Most of us really aren’t lazy at all, but in preparing for and completing final exams students should act as if we are for the following reasons. Keep in mind that your professors are also inundated with work during the semester endgame. Imagine what it is like to have to wade through and grade 80 or more bluebooks chock full of undergraduate prose about Beowulf, ethnic identities in the Caribbean Diaspora, the pocket veto, or some other esoteric subject. And that’s just one class. So one strategy is to make your handwriting as legible as possible, because studies indicate that student exams that are relatively easy to read tend to receive higher grades. You should write exam essays in pen because pencil lead tends to smudge, forcing the grader to work a lot harder making sense of your thoughts. Maybe place circled or underlined headings and subheadings in your bluebook essays, organizing the paragraphs into categories that bring out the analytical content for the professor. And those outlines that I mentioned earlier also help the grader understand the basic structure of your argument.
7. Remember that you’re not funny
On final exams, students often put little quips in their bluebooks or otherwise try to integrate into their answers awkward and unwelcome stabs at humor. I’ve even had students dash off doodles and cartoons; I guess the goal is to inject a little levity into the process of grading. Don’t do that. Course papers and exams are a lot of things – vehicles for integrating class material, incentives for students to do the reading, signals about the level of student understanding – but one thing they’re not is funny. My advice is to spend your time on writing as coherent and compelling a test or paper as you can and leave the humor to Jon Stewart.
8. Get by with a little help from your friends
In most graduate programs and professional workplaces, collaboration is the key to success. In law school classes, for instance, students often form study groups, dividing up cases to be outlined and analyzed. Most jobs require that employees work closely with their colleagues. There is a reason why collaborative relationships are so common and valued. They promote specialization and a division of labor, which in turn maximizes efficiency and the quality of whatever is being produced. I urge my students to work with each other in preparing papers and getting ready for exams. The “Blackboard” course sites that we use at W&M include communications features that can facilitate their efforts to organize study groups and otherwise work together in tackling assignments. I also think that students are far more likely to enjoy the process of learning when they are not working in isolation.
9. I’m not your friend
For the most part, I like my students. And I hope that they like and respect me. But we’re not friends. The relationship between a college professor and a student is primarily a professional one and the stakes to it are not trivial. Our curriculum is demanding and the associated intellectual benefits for the students are profound. Employers often comment to me about the superior writing and analytical skills of W&M graduates and I am convinced that there is a significant value added from what we do here. Moreover, the grades students earn can influence if and where they go to graduate school, and on the margin grades can affect job placement after graduation. Although professors at W&M generally go out of their way to be open, helpful, and accessible to students, the work we do is serious business and the semester endgame is more than a game.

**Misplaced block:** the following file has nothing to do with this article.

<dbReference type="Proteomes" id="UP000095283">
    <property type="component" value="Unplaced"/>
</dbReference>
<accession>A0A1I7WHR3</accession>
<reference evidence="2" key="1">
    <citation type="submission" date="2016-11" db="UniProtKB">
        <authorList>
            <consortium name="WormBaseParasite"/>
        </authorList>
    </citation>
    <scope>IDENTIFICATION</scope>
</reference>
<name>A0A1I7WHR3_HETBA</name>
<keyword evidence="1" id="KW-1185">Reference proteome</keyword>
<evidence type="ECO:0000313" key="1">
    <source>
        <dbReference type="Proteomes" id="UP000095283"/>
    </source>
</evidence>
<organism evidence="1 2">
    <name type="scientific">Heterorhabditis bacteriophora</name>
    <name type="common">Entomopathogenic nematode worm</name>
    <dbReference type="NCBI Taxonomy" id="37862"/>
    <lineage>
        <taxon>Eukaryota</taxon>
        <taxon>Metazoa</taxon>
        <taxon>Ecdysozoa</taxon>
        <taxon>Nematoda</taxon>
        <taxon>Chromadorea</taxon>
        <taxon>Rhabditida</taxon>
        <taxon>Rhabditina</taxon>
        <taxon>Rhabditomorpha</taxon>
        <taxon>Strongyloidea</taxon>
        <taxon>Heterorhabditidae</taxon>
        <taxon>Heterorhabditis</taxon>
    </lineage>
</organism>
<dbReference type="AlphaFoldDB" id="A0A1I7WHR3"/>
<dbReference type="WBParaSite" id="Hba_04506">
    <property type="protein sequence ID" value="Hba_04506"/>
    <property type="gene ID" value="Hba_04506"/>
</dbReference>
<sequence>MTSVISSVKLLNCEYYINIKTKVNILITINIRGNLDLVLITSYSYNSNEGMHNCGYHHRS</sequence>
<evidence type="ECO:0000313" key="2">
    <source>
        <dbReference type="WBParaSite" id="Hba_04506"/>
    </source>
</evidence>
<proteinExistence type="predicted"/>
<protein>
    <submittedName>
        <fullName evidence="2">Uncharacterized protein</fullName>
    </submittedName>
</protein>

10. Above all, don’t lose perspective
Even though coursework at W&M is challenging, stressful, and important, students need to keep in mind that no individual assignment, class, or grade will have much of an impact on the rest of their lives. Personally, I failed a course or two in college and my guess is that a lot of my colleagues on the W&M faculty also screwed up big time on occasion when they were undergraduates. We somehow survived the experience. Along those lines, students’ grades tend to steadily improve the longer they are in college. Freshmen year grades often are not very strong because students are fulfilling distributional requirements and taking a lot of courses they aren’t particularly interested in or good at. As students begin to focus on classes more germane to their interests, eventually declaring a concentration, grades tend to rise. There also is a learning curve. Students tend to get better at writing papers and taking tests the longer they are in college. In my view, it is important for all students, but especially freshmen and sophomores, not to become excessively concerned about their performances on particular assignments or in particular classes.